FOR THREE DAYS, it was the hottest story in town, an irresistible fable about pornography, a respected judge and the Internet blowing through the Lenosphere and legal punditry as ideology got stood on its head. ACLU-hating bloggers found themselves defending a fellow libertarian’s right to after-hours privacy. Liberals suddenly closed ranks behind a Reagan court appointee.
Then, just as quickly, it was over, as the wet-T-shirt contest that is civic discourse moved on to the NBA playoffs and The Incredible Hulk.
It began with U.S. v. Isaacs, a federal obscenity trial in which Hollywood resident Ira Isaacs, 57, was accused of distributing films depicting bestiality and defecation. The moment it got under way, a story by Scott Glover on the L.A. Times’ Web site announced that the presiding judge, Alex Kozinski, had been archiving pornographic material on his own, publicly accessible Web site.
The news was a car bomb exploding in the bazaar of public opinion. Kozinski was the 9th Circuit Court of Appeals’ chief judge, a formidable intellect and a well-known maverick whose decisions on behalf of individual rights had often annoyed conservatives.
He was denounced as a pornmeister, a hypocrite and worse.
“If this is true,” Senator Diane Feinstein said in a statement, “this is unacceptable behavior for a federal court judge.”
On June 14, after one day of testimony, Kozinski recused himself from the case, declared a mistrial and asked U.S. Supreme Court Chief Justice John Roberts to appoint a panel to investigate his own conduct.
Justice Roberts quickly asked the 3rd Circuit Court of Appeals’ chief judge, Anthony Scirica (not to be confused with Watergate judge John Sirica), to create a five-judge investigative panel. It includes Marjorie Rendell, wife of Democratic Pennsylvania Governor Ed Rendell. She once joined a majority decision in favor of letting federal prisoners receive porno magazines, and she and Scirica were part of a trio of judges who recently tossed the FCC fine against CBS for Janet Jackson’s breast-baring at the Super Bowl.
While these decisions may auger well for Kozinski, he hired Mark Holscher, a high-powered white-collar criminal defense attorney. (Past clients: Enron’s Jeffrey Skilling, California Congressman Duke Cunningham and Los Alamos scientist Wen Ho Lee.)
No one’s predicting how the judicial panel’s investigation will turn out. “It’s rare, it’s rare, it’s rare,” says law professor Rebecca Lonergan, a former federal prosecutor now at USC, that federal jurists judge their own. “Federal judges don’t usually get themselves in trouble.”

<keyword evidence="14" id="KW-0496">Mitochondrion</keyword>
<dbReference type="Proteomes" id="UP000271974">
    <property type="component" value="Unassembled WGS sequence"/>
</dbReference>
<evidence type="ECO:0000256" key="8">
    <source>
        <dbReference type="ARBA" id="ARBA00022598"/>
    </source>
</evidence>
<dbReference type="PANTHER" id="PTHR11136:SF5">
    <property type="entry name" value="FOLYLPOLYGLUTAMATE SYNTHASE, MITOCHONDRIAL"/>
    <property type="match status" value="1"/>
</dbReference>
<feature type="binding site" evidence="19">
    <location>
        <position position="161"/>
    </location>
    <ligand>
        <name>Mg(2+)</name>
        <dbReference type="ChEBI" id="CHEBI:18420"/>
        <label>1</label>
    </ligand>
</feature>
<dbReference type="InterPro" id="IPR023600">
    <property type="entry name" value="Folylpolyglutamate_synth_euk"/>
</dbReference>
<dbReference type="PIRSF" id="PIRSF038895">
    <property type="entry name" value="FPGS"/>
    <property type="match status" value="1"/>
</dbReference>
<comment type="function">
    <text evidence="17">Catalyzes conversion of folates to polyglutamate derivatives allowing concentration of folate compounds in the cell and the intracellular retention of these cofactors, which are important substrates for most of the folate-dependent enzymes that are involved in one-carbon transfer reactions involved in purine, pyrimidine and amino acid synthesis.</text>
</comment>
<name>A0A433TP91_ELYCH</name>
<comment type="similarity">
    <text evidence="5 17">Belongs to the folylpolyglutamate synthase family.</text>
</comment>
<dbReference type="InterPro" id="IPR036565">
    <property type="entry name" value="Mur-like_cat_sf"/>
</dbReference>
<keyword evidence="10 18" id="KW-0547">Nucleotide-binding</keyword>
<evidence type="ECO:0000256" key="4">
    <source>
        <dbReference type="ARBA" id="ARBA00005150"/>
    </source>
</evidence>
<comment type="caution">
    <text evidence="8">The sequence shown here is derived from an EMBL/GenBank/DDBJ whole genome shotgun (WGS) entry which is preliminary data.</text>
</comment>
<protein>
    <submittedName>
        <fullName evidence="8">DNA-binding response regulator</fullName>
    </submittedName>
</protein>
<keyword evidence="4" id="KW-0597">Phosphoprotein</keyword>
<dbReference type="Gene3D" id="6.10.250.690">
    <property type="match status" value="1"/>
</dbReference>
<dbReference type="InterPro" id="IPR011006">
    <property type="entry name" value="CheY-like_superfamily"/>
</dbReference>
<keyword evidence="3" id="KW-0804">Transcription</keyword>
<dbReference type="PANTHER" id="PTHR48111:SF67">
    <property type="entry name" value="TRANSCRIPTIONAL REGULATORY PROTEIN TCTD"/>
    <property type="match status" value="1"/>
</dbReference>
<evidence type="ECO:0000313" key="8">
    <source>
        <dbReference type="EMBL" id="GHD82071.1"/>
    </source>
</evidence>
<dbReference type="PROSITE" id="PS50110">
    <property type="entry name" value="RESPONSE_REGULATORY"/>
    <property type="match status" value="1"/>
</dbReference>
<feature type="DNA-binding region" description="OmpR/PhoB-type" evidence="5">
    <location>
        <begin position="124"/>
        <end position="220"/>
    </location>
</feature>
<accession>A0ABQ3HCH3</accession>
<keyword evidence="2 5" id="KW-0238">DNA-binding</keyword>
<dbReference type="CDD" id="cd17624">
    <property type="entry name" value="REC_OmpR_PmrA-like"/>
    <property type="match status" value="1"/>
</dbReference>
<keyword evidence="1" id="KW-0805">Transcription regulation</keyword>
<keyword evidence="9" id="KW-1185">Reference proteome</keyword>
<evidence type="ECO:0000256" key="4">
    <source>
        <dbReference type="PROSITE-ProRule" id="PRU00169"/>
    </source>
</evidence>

TO SOME, KOZINSKI’S LIGHTNING-QUICK recusal, along with his calling a mistrial and asking for himself to be investigated, looked like rash decisions that placed Isaacs in a double-jeopardy position, should the government press for a retrial — which it later did.
In his July 24 motion for dismissal of the charges against his client, Isaacs’ attorney, Roger Diamond, rests his argument precisely on double-jeopardy grounds and further claims, “There was no reason for Judge Kozinski to recuse himself since he had done nothing wrong.” Although Lonergan believes Kozinski’s moves were correct, she admits “It is unusual for [judges] to pre-empt litigants” in seeking recusal.
The Scirica panel hasn’t convened yet. It has the option of using investigators, or it can simply hold private hearings and issue a decision. It can issue a private letter of censure, a public reprimand or a clean bill of health.
“They have no power to remove him,” says UCLA law professor Eugene Volokh, who counts himself as a personal friend of Kozinski’s. “Federal judges have life tenure, [although] a negative report could cause him to step aside as chief judge.”
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An oft-quoted Kozinski line comes from his instructions, in a 2002 Barbie-doll copyright case, for both sides “to chill.” Now that the clamor surrounding Kozinski has chilled, the misconduct case against him doesn’t seem to measure up to the initial hype. At first, the national media repeated the Times’ less-than-full descriptions of Kozinski’s collection (“naked women on all fours painted to look like cows and a video of a half-dressed man cavorting with a sexually aroused farm animal”). It later turned out to be bad-humor porn, not the kind they sell.
In addition, Kozinski’s supporters say his alex.kozinski.com site included family photos and his speeches and was not really a Web site but a private file server. However, it had a security flaw that allowed uninvited eyes into the site, although Kozinski’s detractors doubt the judge really cared who entered.
“It never struck me that Alex has been very much concerned with shame,” says Loyola law school professor Stan Goldman, a UCLA-law classmate of Kozinski’s. Not that Goldman thinks the judge’s naughty picture collection will really hurt him.
“It may,” says Goldman, “affect the number of his speaking invitations.”